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Article
Publication date: 20 May 2020

Precious Dapaah Opoku, Richard Kwasi Bannor and Helena Oppong-Kyeremeh

The purpose of this paper was to analyse the demographic, crop choice, institutional and environmental factors that will influence the vegetable growers in Bono and Ahafo…

Abstract

Purpose

The purpose of this paper was to analyse the demographic, crop choice, institutional and environmental factors that will influence the vegetable growers in Bono and Ahafo regions of Ghana to produce organic vegetables. The study also assessed the knowledge level of vegetable growers on organic certification processes.

Design/methodology/approach

Primary data were collected with the help of a structured questionnaire from 120 vegetable growers via a multistage sampling technique. The Heckman selection model was used to analyse the factors that influence farmers' willingness to adopt organic production as well as the intensity of adoption.

Findings

In this study, pepper (Capsicum spp) production, residential status, knowledge of organic certification processes, perceived negative environmental effect of conventional farming on the soil, and climate change positively influenced willingness to produce organic vegetables. Likewise, pepper production perceived negative environmental effect of conventional farming on the soil positively influenced the intensity of adoption. Household headship status, garden egg (Solanum integrifolium) production, perceived knowledge on grading and standards of vegetables, as well as the perception that only pesticides can be used to control vegetable pests negatively influenced the willingness to produce organic vegetables however perceived expertise of the farmer on grades and standards influenced intensity of adoption negatively.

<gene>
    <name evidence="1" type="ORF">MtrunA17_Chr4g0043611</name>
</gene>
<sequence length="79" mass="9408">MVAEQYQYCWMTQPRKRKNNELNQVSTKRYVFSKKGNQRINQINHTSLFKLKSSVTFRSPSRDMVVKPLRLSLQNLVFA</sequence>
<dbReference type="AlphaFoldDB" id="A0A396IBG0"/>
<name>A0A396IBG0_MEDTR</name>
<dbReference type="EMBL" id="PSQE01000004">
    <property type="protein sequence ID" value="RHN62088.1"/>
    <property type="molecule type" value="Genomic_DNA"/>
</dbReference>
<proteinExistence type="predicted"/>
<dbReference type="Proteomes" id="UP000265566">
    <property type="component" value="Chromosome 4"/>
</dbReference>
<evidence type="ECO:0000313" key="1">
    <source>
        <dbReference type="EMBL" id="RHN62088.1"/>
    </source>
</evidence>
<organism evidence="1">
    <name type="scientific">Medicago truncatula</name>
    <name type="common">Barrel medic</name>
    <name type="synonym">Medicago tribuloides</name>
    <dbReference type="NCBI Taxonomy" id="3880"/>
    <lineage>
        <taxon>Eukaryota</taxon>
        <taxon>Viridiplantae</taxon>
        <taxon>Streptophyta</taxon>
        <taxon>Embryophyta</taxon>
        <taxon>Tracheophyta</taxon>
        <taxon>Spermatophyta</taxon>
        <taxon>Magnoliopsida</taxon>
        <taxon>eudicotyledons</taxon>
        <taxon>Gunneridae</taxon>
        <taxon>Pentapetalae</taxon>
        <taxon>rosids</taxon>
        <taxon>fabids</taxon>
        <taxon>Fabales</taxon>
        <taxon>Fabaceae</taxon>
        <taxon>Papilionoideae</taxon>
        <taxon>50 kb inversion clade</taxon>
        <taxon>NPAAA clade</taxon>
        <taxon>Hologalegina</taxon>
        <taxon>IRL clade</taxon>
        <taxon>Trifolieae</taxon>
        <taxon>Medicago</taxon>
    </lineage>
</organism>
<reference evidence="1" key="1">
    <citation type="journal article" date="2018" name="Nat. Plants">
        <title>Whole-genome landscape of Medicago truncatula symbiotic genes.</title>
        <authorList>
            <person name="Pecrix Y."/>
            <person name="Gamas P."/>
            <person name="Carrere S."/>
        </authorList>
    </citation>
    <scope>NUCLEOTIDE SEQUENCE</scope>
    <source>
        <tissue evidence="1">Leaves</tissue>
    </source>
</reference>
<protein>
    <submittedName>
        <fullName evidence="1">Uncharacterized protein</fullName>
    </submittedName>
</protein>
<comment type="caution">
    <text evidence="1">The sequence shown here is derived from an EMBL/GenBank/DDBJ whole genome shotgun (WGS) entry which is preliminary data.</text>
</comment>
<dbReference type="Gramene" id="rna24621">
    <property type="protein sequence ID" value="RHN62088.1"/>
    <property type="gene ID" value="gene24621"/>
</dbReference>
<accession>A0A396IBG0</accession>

Originality/value

In Ghana, even though most vegetable farmers do not have the requisite knowledge in the safe handling of pesticides, usage is widespread. Subsequent to this, is a health risk to farmers, consumers and the environment. As a result, there is a growing awareness that organic agriculture has a role to play in addressing problems associated with agrochemical use and over usage. However, most studies are consumer oriented with limited empirical research on the willingness to produce organics by farmers.

Peer review

The peer review history for this article is available at: https://publons.com/publon/10.1108/IJSE-12-2019-0723

Details

International Journal of Social Economics, vol. 47 no. 5
Type: Research Article
ISSN: 0306-8293

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